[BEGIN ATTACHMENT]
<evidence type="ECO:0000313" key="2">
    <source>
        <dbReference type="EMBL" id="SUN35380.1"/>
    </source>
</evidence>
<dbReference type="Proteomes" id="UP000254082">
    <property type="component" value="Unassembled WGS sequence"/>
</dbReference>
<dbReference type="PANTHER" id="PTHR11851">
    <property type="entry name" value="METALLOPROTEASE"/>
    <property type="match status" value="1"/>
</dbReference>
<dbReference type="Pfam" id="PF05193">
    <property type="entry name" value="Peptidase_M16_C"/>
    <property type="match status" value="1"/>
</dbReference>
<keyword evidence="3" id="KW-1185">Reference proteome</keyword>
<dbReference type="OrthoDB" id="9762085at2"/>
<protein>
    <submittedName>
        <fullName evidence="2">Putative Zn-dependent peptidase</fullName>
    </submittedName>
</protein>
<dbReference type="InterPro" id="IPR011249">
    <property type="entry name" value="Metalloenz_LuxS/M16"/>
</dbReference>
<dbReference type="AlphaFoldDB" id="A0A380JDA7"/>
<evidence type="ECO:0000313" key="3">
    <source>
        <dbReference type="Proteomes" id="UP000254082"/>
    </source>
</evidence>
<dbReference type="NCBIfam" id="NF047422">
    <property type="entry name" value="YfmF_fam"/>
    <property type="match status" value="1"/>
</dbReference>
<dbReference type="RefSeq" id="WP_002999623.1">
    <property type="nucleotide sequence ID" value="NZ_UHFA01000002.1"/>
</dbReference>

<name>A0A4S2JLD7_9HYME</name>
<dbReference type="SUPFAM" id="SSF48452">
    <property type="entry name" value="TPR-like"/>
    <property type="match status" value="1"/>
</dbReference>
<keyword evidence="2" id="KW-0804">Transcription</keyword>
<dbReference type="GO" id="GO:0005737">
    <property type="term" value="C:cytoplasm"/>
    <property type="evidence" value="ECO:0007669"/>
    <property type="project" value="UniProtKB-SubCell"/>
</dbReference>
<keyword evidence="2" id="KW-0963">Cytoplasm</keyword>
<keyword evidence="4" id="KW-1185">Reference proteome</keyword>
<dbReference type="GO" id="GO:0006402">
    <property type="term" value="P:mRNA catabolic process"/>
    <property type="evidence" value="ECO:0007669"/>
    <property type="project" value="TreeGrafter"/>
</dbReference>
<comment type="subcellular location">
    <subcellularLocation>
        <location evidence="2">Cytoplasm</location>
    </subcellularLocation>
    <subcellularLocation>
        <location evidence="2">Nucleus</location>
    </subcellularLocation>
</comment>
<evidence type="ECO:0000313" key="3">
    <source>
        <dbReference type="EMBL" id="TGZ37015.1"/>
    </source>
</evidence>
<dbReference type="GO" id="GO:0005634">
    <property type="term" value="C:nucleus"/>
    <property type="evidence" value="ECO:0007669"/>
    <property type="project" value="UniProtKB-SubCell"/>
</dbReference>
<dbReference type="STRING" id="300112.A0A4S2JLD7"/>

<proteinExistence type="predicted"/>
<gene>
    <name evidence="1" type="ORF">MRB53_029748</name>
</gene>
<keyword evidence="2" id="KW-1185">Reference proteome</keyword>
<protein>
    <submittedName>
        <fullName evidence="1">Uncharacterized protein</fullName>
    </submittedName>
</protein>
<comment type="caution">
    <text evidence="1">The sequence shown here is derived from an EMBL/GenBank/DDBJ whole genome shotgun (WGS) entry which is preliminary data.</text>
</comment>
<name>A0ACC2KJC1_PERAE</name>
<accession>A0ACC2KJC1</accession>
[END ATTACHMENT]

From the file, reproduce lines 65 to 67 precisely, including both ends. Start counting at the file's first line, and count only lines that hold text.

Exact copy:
</comment>
<evidence type="ECO:0000313" key="3">
    <source>